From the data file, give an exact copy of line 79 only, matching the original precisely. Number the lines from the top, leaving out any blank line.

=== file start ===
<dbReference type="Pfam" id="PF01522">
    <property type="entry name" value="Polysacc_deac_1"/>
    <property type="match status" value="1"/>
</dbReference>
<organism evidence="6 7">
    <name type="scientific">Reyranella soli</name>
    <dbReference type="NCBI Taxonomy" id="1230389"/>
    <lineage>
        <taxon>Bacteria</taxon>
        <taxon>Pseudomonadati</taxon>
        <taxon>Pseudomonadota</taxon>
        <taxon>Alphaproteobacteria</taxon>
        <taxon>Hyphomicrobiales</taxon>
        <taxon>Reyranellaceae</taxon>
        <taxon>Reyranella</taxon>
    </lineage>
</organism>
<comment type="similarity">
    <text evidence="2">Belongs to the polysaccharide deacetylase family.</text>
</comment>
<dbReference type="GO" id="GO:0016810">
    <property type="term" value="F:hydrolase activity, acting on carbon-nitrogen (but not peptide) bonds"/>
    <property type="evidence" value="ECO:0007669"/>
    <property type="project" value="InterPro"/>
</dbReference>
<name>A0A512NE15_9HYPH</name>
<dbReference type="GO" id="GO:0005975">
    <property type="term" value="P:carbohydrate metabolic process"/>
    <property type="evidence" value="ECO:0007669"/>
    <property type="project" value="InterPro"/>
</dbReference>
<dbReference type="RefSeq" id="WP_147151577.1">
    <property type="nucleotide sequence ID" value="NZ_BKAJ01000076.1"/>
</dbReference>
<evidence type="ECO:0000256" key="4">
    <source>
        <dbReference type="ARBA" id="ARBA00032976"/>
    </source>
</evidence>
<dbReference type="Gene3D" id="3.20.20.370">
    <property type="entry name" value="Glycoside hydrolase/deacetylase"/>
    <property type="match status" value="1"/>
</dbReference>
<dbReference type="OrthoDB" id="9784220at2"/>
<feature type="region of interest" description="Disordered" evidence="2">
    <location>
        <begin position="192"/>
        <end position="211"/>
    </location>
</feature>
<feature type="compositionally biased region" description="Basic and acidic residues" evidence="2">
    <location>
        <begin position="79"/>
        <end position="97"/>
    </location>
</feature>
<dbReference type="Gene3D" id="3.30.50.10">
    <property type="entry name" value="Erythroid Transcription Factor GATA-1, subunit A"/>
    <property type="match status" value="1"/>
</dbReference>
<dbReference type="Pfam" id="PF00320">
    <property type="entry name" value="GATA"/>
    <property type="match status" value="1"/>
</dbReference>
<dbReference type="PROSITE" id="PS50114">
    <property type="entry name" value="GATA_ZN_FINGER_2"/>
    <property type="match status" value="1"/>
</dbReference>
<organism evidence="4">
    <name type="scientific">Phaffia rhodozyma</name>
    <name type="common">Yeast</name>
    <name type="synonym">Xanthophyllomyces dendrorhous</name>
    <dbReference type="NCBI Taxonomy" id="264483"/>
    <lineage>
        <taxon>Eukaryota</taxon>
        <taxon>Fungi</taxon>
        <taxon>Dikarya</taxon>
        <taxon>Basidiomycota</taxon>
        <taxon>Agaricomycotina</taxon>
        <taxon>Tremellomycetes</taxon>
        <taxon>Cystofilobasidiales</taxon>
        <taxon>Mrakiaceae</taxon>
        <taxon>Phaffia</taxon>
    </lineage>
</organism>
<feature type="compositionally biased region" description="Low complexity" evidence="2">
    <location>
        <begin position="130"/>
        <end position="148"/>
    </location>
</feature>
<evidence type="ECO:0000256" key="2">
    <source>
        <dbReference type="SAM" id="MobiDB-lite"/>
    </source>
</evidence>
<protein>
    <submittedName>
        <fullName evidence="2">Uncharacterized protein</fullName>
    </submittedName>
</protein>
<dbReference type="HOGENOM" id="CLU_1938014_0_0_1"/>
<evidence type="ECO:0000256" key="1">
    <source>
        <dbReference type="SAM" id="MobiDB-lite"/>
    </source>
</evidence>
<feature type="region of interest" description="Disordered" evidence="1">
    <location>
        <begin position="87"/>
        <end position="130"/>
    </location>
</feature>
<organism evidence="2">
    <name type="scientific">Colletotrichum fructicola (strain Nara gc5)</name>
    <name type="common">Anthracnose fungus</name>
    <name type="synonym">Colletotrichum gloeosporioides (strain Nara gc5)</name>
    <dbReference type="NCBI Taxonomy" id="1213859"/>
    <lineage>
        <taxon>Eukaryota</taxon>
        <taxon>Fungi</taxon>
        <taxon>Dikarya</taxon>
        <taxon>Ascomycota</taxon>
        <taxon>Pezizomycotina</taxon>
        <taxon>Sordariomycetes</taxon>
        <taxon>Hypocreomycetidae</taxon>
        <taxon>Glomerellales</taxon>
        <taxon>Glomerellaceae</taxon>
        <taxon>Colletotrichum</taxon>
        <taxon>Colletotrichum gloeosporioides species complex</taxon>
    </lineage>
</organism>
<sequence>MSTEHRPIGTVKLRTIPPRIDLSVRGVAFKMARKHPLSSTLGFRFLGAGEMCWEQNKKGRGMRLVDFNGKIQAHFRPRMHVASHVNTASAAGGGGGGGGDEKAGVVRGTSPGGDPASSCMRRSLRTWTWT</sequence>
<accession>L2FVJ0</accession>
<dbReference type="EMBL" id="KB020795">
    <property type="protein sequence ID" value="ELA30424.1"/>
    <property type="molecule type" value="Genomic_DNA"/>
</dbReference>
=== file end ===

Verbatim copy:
        <taxon>Agaricomycotina</taxon>